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Discussion in 'Kit Announcements' started by kampfflieger, Dec 11, 2006.
Little dangerous coffin
Where can I get your models? Do you have a website?
I'm an airplane guy with this little beauties you are getting my attention
Roman, just curious. Are you designing with some CAD software?
The work of Roman is available on:
Also my models you could by at www.teuton.org/dbarnett and www.e-papermodels.com.
Alcides: I use the McNeel Rhinoceros programm.
I've got ask - why was the Hetzer (aka SdKfz 138/2) a "little dangerous coffin"?
"Grobik" (little coffin) was a soviet nickname of Hetzer. It looks like orthodox traditional coffins
Thanks for the explanation. The Red army seems to have a black sense of humour about AFVs - I remember reading the T-60 light tank was called "a grave for 2 brothers".
Originally " Brother grave for 2". "Brother grave" is a soviet invention - many bodies in one grave. Less work
4 days !!! and not news !!! :cry:
Roman this models is going to be available from www.hobbyfactory.com?
Goes with the German's nick name for the Sherman 'Ronson' like the lighter that always lit up on the first hit everytime.
kampfflieger has quite a few great table top pieces for 1.72 scaled gaming.
I've send model to Hobbyfactory yesterday. Please be quite
More Panzerwaffe coming soon!
I think he meant to say "Please be patient", but the wait is over. The model is now available at the Hobby Factory.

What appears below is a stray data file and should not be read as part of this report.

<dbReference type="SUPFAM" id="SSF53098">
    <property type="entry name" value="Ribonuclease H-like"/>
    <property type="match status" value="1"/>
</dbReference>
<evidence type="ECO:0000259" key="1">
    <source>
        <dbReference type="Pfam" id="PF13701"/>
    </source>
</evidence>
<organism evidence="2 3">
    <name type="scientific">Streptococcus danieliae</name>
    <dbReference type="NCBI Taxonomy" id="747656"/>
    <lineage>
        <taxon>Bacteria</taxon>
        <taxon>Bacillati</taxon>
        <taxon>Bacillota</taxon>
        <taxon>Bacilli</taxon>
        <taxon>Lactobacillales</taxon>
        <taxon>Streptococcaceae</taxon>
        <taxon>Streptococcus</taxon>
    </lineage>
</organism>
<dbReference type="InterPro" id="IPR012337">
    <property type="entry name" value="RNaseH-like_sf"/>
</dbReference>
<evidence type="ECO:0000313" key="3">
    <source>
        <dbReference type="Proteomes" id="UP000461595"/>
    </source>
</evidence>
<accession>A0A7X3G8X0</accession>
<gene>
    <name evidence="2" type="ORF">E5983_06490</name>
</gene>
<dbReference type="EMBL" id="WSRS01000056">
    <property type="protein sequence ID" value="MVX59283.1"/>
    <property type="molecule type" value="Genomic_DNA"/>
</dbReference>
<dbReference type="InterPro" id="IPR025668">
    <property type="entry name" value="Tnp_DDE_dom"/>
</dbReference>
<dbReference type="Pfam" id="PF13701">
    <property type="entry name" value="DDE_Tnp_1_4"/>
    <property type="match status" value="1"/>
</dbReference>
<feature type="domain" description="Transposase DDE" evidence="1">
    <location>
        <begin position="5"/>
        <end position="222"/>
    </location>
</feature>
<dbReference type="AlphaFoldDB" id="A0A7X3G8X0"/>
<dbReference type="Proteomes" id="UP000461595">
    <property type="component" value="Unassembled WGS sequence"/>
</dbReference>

Sorry. My English is not perfect
Roman, Sorry if I sound harsh. I was just asking. It was exaggerating trying to by funny.
I'm learning english too.
Do not worry
Shoot both you guys got me beat.............. native born and sometimes folks have a hard time understanding me!
Roman another great job...........but more planes..... please!:grin:
I seem to remember the Americans having such graphic names for the WWI planes the allies loaned them to fight with........... "flying coffins" comes to mind.
And for the Japanese "Betty" in WWII as the "lighter" because of it propensity to go up in flames easily.
it is true that some AFVs from ww2 had a habit of "lighting up" like a ronson. due to expedient manufacturing, some shermans equiped with aircraft engines (and no "wet" ammo storage) were unfortunately known as "tommy cookers". the description of such events are horrific. it is because of such things that inter-war vehicles were deisel. modern "halon" systems allow turbine power of multiple fuels. nice job with the hetzer design. cheers, c.b.